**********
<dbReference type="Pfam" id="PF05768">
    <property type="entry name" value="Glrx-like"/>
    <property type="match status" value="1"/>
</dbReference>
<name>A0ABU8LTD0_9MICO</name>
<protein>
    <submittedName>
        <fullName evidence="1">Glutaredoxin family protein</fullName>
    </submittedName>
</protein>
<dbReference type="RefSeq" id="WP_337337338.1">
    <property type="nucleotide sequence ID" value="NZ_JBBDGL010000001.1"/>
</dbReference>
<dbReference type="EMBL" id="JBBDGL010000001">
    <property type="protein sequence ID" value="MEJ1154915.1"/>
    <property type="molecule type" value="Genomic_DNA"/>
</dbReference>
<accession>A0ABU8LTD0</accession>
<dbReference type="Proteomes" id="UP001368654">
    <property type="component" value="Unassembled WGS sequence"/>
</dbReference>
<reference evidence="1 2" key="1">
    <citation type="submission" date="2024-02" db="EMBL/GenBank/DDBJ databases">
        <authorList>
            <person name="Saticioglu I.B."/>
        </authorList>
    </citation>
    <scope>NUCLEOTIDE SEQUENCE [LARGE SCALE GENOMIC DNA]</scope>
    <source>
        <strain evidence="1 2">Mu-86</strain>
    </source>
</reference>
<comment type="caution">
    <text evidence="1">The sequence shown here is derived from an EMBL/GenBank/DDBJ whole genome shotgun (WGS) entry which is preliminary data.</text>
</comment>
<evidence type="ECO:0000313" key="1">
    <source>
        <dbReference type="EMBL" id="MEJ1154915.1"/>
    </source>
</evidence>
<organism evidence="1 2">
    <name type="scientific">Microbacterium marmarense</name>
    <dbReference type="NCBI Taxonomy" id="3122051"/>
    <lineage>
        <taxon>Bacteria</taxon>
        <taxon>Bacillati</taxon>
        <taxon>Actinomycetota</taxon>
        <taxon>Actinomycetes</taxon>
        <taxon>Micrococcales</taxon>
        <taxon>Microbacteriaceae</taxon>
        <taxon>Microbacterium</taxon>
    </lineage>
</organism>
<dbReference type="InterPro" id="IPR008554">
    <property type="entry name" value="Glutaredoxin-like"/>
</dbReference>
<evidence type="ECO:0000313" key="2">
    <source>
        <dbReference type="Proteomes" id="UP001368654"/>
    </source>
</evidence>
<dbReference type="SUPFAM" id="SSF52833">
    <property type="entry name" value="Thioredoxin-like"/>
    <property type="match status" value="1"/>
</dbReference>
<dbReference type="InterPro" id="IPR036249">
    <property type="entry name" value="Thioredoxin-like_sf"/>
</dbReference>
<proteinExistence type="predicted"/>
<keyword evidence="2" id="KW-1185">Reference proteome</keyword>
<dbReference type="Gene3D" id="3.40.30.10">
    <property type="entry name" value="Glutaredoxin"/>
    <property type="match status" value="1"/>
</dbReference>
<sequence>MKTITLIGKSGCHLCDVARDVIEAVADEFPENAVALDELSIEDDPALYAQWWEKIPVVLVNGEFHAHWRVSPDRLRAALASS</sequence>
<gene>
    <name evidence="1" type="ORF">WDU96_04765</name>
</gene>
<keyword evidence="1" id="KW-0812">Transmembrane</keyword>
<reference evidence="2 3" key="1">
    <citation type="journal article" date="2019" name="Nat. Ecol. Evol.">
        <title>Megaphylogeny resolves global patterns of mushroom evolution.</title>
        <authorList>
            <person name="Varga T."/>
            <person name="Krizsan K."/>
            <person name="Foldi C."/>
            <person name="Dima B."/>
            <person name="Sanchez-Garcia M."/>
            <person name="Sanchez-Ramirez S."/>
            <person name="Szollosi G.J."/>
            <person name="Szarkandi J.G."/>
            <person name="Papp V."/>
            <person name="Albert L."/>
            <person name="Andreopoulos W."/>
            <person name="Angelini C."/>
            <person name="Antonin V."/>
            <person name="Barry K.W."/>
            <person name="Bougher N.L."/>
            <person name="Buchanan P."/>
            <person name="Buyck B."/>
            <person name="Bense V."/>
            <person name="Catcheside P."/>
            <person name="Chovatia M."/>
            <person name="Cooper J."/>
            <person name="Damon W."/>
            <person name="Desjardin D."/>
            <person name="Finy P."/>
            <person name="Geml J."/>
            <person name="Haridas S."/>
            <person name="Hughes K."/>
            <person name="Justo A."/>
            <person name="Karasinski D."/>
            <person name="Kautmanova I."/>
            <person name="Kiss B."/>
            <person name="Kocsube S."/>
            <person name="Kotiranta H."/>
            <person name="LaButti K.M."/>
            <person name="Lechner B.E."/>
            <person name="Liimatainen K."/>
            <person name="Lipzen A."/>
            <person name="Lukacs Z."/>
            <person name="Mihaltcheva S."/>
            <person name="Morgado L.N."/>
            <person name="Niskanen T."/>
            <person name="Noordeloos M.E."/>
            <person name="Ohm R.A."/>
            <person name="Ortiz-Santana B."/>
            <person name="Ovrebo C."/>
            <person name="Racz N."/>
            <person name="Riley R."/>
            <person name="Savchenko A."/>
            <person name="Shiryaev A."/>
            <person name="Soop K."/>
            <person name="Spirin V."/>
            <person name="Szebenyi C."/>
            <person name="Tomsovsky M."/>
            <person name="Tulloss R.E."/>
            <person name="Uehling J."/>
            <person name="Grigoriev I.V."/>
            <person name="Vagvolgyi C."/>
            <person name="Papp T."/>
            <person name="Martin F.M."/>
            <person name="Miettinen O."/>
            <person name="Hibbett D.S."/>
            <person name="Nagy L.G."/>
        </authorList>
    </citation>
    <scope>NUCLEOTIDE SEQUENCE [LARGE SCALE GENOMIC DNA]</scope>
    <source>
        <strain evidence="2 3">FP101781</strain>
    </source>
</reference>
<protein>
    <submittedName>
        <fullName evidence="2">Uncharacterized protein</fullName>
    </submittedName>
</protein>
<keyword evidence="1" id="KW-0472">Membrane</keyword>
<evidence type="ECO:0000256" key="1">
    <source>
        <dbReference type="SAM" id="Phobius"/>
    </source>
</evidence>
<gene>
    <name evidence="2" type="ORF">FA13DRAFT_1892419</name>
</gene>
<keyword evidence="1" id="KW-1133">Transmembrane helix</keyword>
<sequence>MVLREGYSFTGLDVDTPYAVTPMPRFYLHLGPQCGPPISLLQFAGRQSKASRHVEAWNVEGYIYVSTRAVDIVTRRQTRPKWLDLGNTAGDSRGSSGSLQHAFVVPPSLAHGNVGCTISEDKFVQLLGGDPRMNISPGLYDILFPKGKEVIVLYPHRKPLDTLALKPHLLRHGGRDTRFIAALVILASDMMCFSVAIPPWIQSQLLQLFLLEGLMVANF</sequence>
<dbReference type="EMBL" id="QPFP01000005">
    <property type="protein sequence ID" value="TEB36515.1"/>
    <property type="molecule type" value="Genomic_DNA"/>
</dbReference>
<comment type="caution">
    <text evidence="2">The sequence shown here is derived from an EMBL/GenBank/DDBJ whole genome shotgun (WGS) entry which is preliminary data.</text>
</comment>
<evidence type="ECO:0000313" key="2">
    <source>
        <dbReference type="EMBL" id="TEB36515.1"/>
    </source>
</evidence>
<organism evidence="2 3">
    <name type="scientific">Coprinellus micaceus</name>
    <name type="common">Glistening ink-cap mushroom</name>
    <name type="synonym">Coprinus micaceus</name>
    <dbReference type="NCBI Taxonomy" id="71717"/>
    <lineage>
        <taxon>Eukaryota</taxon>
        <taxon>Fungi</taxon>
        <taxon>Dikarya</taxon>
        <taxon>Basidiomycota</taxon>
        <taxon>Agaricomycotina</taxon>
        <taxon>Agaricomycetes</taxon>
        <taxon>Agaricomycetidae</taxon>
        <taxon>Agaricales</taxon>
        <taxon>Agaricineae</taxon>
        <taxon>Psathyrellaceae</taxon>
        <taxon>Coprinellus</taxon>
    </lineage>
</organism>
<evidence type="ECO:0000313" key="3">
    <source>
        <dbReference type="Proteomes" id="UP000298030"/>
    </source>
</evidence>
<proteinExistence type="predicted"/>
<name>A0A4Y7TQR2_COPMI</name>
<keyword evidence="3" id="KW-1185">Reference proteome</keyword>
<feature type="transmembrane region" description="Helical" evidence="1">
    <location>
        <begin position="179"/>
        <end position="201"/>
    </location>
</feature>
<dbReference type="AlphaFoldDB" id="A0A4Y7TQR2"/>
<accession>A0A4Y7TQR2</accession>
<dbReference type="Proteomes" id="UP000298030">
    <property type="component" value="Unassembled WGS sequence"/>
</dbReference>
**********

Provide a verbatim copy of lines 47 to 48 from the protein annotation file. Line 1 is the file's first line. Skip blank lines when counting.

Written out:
        <taxon>Actinomycetota</taxon>
        <taxon>Actinomycetes</taxon>